Roz and I met for lunch at the historic city of Bayeux, the site of the famous Bayeux Tapestry. As well as viewing the tapestry itself, which was well worth the 7.80 euro we paid to get in, its well-known Norman-Romanesque cathedral, Notre-Dame de Bayeux, was spectacular. Throw in the picturesque gardens flanking the tiny River Aure, the colourful streets draped in French flags and, of course, the variety of eateries sprawling out onto the pavement, and we had a place difficult to pull ourselves away from.
But it was the tapestry itself that we wanted to see most of all. The 11th century’s equivalent of a comic strip, it tells the story of the last successful invasion of England. Being a French invasion, it marked the beginning of an Anglo-French rivalry that is still alive and well today. At its worst, this rivalry has resulted in war—at its best, in a petty jealousy that continues to exist between the two countries’ inhabitants.
Over 70 metres in length, technically it’s not even a tapestry, rather an embroidered piece of cloth, stitched, not woven, in woollen yarns. It was supposedly seized by the Nazis during World War II, almost used by French Republicans to cover an ammunition wagon and transported to Paris by Napoleon to inspire a planned attack of England. Had it been destroyed, Europe would have been deprived of a pretty juicy piece of history.
According to the tapestry, William, Duke of Normandy, also known as William the Conqueror, aka William the Bastard, was promised the English throne by the current king, Edward the Confessor, once he’d snuffed it. The ageing Edward, who had no natural heir, sent his brother-in-law, Harold, Earl of Wessex, to inform William that he (William) should succeed him. Though Harold would have resented it, he travelled to France, informing William of the King’s wishes, and also, supposedly, swearing his allegiance to William.
It sounded like a pretty simple plan, but life is full of simple plans that don’t go to script. In what became a bitter twist of fate, certainly for William, King Edward, as he lay dying in his bed, allegedly promised Harold his entire kingdom.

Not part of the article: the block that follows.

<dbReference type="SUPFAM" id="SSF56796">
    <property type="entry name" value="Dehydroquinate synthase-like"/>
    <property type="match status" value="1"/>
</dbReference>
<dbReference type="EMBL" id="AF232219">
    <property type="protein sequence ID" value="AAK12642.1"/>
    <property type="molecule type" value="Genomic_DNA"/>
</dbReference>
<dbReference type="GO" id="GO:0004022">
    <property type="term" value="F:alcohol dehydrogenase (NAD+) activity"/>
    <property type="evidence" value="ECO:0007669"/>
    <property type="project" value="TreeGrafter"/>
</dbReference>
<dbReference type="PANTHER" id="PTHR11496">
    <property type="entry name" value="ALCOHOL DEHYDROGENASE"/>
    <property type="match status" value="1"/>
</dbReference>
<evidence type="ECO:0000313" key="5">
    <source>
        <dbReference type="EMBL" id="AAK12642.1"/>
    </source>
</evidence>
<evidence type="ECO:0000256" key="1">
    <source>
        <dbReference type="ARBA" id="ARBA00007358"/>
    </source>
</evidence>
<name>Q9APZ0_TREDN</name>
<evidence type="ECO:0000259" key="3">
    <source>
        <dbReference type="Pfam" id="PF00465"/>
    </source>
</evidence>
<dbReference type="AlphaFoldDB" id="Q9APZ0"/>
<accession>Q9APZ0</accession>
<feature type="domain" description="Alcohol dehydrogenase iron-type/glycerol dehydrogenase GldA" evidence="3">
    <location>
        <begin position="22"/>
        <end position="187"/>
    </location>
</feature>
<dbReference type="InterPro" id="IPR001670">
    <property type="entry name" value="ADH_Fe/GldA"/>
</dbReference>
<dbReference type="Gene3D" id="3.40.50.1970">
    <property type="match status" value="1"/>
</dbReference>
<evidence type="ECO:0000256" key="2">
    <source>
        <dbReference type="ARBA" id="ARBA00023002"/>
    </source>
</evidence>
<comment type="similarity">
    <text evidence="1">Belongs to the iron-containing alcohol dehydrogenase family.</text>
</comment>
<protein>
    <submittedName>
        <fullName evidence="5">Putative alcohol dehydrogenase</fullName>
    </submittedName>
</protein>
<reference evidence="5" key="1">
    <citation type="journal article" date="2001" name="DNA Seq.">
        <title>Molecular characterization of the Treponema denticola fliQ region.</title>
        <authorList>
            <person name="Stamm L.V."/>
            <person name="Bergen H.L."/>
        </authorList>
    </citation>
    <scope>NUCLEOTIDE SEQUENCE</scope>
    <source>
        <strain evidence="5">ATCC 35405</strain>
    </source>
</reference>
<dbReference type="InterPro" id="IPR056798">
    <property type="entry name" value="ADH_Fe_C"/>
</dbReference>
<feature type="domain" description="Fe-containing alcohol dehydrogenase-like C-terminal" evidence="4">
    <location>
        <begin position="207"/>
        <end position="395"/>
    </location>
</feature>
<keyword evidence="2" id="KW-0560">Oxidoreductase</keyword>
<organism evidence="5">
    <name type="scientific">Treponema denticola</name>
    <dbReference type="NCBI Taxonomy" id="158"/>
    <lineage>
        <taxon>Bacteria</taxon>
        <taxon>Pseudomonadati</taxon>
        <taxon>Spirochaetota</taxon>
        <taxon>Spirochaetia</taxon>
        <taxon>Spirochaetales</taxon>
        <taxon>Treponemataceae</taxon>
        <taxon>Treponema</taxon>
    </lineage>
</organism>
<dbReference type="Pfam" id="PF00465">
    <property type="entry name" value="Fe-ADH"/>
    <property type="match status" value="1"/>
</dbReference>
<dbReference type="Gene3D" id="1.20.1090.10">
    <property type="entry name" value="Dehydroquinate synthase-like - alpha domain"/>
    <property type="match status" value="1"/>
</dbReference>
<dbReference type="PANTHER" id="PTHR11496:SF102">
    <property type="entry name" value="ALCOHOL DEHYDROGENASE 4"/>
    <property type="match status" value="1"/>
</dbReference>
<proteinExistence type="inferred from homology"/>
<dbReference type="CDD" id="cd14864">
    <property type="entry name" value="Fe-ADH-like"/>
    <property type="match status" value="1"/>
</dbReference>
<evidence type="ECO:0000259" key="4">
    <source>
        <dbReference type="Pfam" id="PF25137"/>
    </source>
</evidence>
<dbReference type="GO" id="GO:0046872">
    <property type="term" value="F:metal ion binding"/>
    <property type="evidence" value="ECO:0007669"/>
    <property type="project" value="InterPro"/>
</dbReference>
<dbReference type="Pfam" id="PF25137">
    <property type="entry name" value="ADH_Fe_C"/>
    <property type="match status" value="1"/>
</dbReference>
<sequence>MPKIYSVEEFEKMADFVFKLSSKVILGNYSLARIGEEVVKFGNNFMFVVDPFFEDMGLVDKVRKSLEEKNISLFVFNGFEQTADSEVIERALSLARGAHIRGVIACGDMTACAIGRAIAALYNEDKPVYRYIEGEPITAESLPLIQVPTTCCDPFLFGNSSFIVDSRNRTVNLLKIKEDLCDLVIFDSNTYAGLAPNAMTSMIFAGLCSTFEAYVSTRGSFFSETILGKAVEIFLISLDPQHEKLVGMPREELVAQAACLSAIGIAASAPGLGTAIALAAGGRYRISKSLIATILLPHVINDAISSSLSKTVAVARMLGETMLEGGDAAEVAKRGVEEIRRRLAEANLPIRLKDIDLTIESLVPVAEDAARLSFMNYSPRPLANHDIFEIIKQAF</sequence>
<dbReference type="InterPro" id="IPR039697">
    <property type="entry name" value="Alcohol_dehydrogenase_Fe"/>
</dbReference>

So when Edward finally died, on January 5, 1066, Harold was crowned the new king. You can imagine that, once William got word of this over in France, he was absolutely fuming. He quickly set about forming an invading army and built a fleet of ships large enough to carry it.
Meanwhile, back in England, Harold had more trouble on his hands. It came in the form of a Viking king, Harald Hardrada of Norway, who was yet another king who wanted to get his hands on the English throne. Who’d want to be a king? Obviously everybody, as now poor King Harold had invaders coming at him from both sides of the country.
A bit like Napoleon, before the Battle of Waterloo, Harold had to act quickly. Circumstances allowed him to travel north to Stamford Bridge, where on September 25, 1066 he took the Viking forces by surprise. Harald Hardrada was killed, and so was his partner in crime, Earl Tostig, who happened to be King Harold’s brother. Family loyalty didn’t count for much back then. Of the 300 or more Viking ships that brought the Norwegian invaders to England, only 24 returned. This, in effect, marked the end of the Viking era.
Within less than three weeks, King Harold’s army was fighting its second major battle, this time against William, at the Battle of Hastings. It was October 14, 1066, one of the most famous dates in English history. After looking a winner for most of the battle, poor Harold’s army was destroyed by William’s brilliant archers. Harold himself was killed.
There’s some conjecture as to how he met his demise. The tapestry suggests an arrow in the eye or his legs cut out from under him—or perhaps a combination of the two. In any case, it was not the outcome he and the Saxon people throughout England had been hoping for. William the Conqueror, a Norman from France, was their new king.